A Nail Fungal Condition Should Not Be Left to Fester | Amoils.com
by Jane Chitty
Like many other fungal conditions, a nail fungus just loves warm, moist, sweaty places such as a sock or shoe that has been worn for too long! And we give this condition all the help it needs to spread when we notice a white or yellow spot under the tip of our fingernail or toenail and we don’t do anything about it.
As this nail fungus spreads deeper into the nail, it may cause discoloration, thickening and the nail can develop crumbling edges which are a very unsightly and potentially painful problem.
The fungus can spread to other nails and to other people and once fungus gets into the nails, it can be very stubborn to deal with.
Back to basics
We need to know that nails are essentially hardened skin cells. Made mostly of keratin, which is the same protein found in the skin and the hair, nails are made by the living cells in our fingers and toes. These living cells begin in the matrix (the name given to that hidden half moon area under the cuticle). As new skin cells grow in the matrix, the older cells are pushed forward, harden and become a visible nail.
What are the most common types of fungi affecting the skin?
These are dermatophytes, onychomycosis and yeast (Candida).
While all of these types can infect our nails, the first two tend to be more common in toenails while yeast infections are seen more frequently in fingernails.
Just a word of warning - if a dark spot or streak appears on your nail and it is not the result of an injury; it should be examined by a dermatologist as it could be the sign of a melanoma which is the most lethal form of skin cancer.
Psoriasis is a chronic skin condition and this also cause problems with your fingernails. The appearance of psoriasis in your nails would show up as pitting, rippling and a reddish brown discoloration. You can treat any fungal conditions in your nails as well as psoriasis.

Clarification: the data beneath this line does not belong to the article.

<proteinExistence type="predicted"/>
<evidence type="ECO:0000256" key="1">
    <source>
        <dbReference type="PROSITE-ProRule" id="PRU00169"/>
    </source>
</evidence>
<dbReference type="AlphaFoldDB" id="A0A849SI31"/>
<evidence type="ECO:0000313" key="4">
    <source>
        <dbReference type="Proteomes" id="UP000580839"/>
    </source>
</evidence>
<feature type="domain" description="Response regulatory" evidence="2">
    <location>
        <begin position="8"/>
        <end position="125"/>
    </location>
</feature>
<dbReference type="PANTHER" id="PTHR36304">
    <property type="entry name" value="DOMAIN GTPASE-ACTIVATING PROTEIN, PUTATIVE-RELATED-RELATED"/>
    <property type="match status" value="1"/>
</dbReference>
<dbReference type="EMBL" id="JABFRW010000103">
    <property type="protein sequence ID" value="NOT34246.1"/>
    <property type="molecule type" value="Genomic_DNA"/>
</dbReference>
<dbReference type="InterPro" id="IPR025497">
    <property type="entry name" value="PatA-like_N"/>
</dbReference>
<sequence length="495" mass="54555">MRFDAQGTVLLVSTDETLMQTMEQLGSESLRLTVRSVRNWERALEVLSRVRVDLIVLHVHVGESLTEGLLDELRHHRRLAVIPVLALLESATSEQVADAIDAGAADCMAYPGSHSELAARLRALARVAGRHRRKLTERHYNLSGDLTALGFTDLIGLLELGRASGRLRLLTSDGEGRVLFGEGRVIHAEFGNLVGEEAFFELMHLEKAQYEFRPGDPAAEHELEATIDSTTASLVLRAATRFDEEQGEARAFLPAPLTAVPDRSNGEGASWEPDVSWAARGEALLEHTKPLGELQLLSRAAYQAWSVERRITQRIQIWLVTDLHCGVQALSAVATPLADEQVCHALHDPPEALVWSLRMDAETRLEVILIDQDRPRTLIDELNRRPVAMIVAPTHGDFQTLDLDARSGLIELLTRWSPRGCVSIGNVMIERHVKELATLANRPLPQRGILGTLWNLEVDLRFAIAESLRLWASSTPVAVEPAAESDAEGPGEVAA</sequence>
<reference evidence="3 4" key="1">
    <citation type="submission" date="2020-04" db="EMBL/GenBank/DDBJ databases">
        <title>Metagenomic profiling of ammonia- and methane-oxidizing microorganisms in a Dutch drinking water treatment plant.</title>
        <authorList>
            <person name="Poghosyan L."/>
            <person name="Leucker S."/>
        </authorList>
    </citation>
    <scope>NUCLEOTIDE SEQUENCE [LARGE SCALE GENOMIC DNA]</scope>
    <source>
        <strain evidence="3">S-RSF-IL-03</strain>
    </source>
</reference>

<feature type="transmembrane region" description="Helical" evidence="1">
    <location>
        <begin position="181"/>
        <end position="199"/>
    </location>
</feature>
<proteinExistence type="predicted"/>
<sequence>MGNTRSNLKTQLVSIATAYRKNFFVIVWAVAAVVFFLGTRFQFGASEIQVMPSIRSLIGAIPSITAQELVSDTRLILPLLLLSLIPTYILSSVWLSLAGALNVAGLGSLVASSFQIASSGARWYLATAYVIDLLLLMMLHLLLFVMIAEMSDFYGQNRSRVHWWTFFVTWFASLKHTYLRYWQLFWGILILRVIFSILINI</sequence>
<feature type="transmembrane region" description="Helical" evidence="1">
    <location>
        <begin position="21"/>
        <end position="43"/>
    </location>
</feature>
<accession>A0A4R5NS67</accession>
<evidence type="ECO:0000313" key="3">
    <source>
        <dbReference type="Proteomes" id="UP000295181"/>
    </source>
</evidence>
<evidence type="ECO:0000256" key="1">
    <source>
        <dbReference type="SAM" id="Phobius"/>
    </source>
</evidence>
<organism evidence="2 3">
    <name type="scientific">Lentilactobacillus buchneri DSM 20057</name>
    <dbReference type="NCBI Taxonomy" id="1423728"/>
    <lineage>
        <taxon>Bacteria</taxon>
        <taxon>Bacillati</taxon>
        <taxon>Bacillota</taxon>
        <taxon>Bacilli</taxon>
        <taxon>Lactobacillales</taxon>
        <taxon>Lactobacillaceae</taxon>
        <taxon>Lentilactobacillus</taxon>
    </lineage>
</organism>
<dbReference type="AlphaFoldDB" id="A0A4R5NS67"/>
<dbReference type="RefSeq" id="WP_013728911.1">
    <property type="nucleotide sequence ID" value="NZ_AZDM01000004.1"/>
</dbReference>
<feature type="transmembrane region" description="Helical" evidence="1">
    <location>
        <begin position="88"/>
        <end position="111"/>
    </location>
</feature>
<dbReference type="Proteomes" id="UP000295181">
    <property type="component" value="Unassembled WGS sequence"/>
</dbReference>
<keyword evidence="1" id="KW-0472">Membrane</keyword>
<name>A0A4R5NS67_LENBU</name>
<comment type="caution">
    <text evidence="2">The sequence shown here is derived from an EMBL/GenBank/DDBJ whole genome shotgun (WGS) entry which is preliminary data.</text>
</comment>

Look after your nails by following these tips
Keep nails clean and dry as this helps prevent bacteria and other infectious organisms such as fungus from collecting under the nails.
Cut nails straight across, rounding them slightly at the tips for maximum strength using sharp nail scissors or clippers. If you file nails into points, you will weaken them.
Keep nails shaped and free of snags by filing them with a fine textured file.
If you bite your fingernails, do your best to stop the habit by applying special foul tasting nail polishes or liquids to the nail. If nail biting is severe, it may be a sign of anxiety or a compulsive disorder and therapy may be appropriate. Never bite off the cuticles.
The use of false fingernails can lead to nail fungus starting.
Trim the toenails regularly to keep them short as this minimizes trauma and injury.
Look after your feet and toenails by soaking them in warm salt water (one teaspoon of salt per pint of water) for 5 to 10 minutes when toenails are thick and difficult to cut. Then apply urea or lactic acid cream to soften the nail and make them easier to trim.
Another trick is to soak your toes in Listerine mouthwash as this powerful antiseptic leaves your toenails looking healthy. You don't want to use Listerine in your mouth though! It is not a healthy choice.
Never try to dig out ingrown toenails – you need to see a dermatologist for treatment.
Always dry off feet thoroughly after bathing or exercise.
Be careful what footwear you use. Shoes that cannot breathe and are damp or wet will encourage fungus to start or spread.
At the first sign of a nail fungus, use a topical treatment and continue with it until all signs of the fungus are gone.
Be careful of damp areas such as public gyms, showers stalls or swimming pools as contagious toe nail fungus can be picked up.
Finally, diet plays a vital role in curing fungal conditions so include more probiotics in your diet such as yogurt and kefir while reducing or eliminating your consumption of sugar, dairy products and vinegar.
Start treatment for nail fungus as soon as you notice a problem because the condition is contagious. It may spread to other nails or develop an infection.
You do not want it to develop into green and unsightly nails.
Jane writes for Healing Natural Oils, a producer and retailer of high-quality, all-natural treatments for a variety of conditions as well as a range of beauty products. Apart from writing about those various conditions, she also covers general health, environmental and other subjects of interest. She has lived in Kenya as well as Cape Town, South Africa and spent time in San Diego, USA. She now lives in Somerset, England with regular visits from her far-flung children and grandchildren. She is a keen gardener and enjoys growing fresh fruit and vegetables with her husband on their joint allotment. As a result, there is something available to use in the kitchen virtually all year round. Her regular posts can be found on our blog.